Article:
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Going out with a decent bloke but unable to feel 'in love'

(22 Posts)
Jumente Wed 01-Jul-09 11:54:45

For the first time in ages I have a nice boyfriend. The trouble is I am so unable to trust anyone, that I'm constantly questioning his motives, cannot abandon myself to loving him properly, although I have known him for years and years.

In short I am terrified.

Yes this is far preferable to dating some twonk whom I know will probably let me down - that underlying promise allowed me to just get on with it, whereas this time it is REAL and if we get deeper into something there will be actual stuff and an actual human being to deal with. I'm really scared.

I can't tell if it is just me being extremely anxious, or if I just don't really want to go out with him - or anyone - he seems full on in love but I am failing to enjoy it. I like seeing him with my children and he is great with them, they adore him, and he adores me...I should be grateful...but I am in a state.

Last night we ended up kissing but I felt so shaken and upset that I asked him to leave. He came back this morning, we took the kids to school together...I'm just hating it though, I feel embarrassed, and can't figure out what I feel. I wonder if I would ever enjoy seeing any guy who is committed and kind.

Help please if you can understand this muddled post! I will be back on later xx

cheekysealion Wed 01-Jul-09 19:49:31

really dont know what to say.. maybe you are worried about feeling in love because you are so worried about gettitng hurt so it is easier to hold something back?

bump

Jumente Wed 01-Jul-09 20:55:27

Thankyou, that's kind of it - I think I just have no idea what is acceptable behaviour and what is something to worry about. For instance, he is very close to my elder son and wants to take him out on their own, just for little walks and so on - and although he doesn't live near us he often sends ds stuff in the post.

Today he was here, he came down yesterday for a quick visit - and he asked me to take a photo of him with ds, before he left. I didn't, well I managed to avoid it as ds refused to! But I felt really odd about it. I couldn't understand why he would want a picture of ds and him together...he hadn't even been to see us for months and months, until about April when he came to stay with his mum and saw us at the same time.

I've known him about 20 years but never 'dated'...lately he says he wants to help me bring up the children, and he keeps saying he loves me, but I just feel swept along with it - I obviously like him but don't feel passionate and that part of me switches off when he is getting close, ie kissing me etc. I want to run away.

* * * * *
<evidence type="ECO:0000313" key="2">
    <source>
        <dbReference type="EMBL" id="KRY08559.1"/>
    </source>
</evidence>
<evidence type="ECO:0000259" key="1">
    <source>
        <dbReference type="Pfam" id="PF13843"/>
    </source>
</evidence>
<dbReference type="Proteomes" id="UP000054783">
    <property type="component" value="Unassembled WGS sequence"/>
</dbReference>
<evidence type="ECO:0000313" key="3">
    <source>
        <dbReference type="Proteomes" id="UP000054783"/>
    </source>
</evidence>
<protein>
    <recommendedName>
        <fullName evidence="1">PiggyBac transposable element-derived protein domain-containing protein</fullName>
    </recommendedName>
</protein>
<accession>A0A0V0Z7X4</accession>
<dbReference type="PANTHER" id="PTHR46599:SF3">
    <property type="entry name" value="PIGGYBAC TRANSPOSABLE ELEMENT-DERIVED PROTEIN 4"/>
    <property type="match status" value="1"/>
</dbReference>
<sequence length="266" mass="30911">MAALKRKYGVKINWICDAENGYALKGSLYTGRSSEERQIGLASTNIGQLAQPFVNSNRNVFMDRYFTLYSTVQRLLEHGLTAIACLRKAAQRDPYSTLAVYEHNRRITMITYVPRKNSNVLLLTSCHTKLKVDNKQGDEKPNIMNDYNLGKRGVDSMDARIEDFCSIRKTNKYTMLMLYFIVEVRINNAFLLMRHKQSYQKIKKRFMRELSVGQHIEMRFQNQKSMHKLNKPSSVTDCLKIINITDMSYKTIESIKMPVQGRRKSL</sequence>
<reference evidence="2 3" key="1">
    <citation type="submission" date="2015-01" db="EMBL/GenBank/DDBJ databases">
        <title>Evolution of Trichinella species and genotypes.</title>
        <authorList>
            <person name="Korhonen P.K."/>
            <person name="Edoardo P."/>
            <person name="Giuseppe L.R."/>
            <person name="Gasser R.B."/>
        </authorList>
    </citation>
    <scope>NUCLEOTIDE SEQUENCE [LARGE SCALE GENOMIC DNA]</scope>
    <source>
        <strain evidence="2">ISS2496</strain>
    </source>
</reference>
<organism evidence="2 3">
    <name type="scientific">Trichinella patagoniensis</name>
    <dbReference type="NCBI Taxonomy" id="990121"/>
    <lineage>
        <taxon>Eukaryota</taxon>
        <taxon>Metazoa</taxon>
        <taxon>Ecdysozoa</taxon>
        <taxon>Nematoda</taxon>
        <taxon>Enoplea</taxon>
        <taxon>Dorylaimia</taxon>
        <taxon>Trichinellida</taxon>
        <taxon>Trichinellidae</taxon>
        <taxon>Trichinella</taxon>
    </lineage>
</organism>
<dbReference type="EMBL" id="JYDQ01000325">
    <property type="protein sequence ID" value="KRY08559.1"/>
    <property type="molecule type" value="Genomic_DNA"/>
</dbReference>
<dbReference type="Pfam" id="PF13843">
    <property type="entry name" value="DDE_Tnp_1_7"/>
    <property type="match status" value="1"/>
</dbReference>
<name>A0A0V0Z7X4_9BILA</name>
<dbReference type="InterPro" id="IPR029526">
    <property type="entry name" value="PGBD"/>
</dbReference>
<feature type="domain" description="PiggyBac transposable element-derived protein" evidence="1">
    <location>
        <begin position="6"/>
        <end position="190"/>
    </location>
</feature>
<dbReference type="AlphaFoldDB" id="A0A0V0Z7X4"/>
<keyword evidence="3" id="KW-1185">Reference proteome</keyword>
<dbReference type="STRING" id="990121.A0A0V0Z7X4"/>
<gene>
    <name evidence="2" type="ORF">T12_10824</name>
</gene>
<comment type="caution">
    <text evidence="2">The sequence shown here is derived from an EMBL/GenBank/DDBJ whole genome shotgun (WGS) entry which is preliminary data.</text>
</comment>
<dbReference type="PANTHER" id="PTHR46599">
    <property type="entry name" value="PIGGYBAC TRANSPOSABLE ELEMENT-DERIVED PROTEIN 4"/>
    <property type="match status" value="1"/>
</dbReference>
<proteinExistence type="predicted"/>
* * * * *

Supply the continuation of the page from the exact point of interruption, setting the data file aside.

My problem is working out how much of that is my fear and how much might be somehow justified? Or whether I'll just feel like that about anyone who is likely to make a commitment to me, as that means I'd have to be committed too iyswim.

RealityIsMyOnlyDelusion Wed 01-Jul-09 20:59:11

Message withdrawn

melmog Wed 01-Jul-09 21:08:29

If you felt like that after kissing, I think maybe he's good friend material but nothing else?

I may be naive but I don't think you should have to talk yourself into being with someone.

It's either there or it isn't.

Trust your gut instinct.

x

Jumente Wed 01-Jul-09 21:19:43

Yes it's me Reality wink sorry, sometimes I just need to be someone else!

Maybe you're right. He's been wanting to do it for years, he's said it again and again then just gone and done something else when I've said I'm not ready, or such...maybe it's me...

OTOH I don't want to have to talk myself into snogging the guy. I've been madly, madly physically in love before (and mentally) but it was only with a bloke who wasn't committed to me. Then I had children and that kind of thing wasn't worth pursuing any more. Here I am being offered commitment but it's making me feel a bit sick tbh.

I do get that at the start of any relationship but I usually don;t mind the kissing bit this much...it's not that he isn't good at it. I just don't trust his motives. I keep thinking he is going to turn into an axe murderer, or something, or is too interested in my son.

Oh it's just too weirdy and difficult. I wish he would un-visit immediately. He's going later tomorrow but wants to come back once a month.

SolidGoldBrass Thu 02-Jul-09 00:13:27

Erm, maybe he's not that nice a guy. Maybe he's spotted a woman who's a bit vulnerable and decided that he can put in a certain amount of effort at being Mr Nice and sooner or later close the deal on a lifetime's domestic, emotional and sexual servicing?
Or maybe he is a nice guy, but for whatever reason you are not actually sexually attracted to him. If you find kissing him distasteful, then you would really be much better off if you kept him as a friend rather than trying to force yourself to want sex with him.

AttilaTheMeerkat Thu 02-Jul-09 09:22:14

Jumente

Where did all this come from initially?. Your childhood?. What did your parents teach you about relationships?. Were your parents emotionally unavailable to you or did Dad walk out of your lives?. Of course you don't have to respond to any of the above but you owe it to your own self to work out exactly why you feel this way. There are always reasons as to why. I would put money on it that this is deeply rooted.

Life is full of risks; you have to take a risk here.

I would actually suggest counselling for your own self to deal with your trust issues otherwise this will keep cropping up. You need to unlearn the patterns that damaging past relationships with men have taught you. If you don't you may well go onto repeat all the past relationship errors and go after emotionally unavailable men with commitment issues.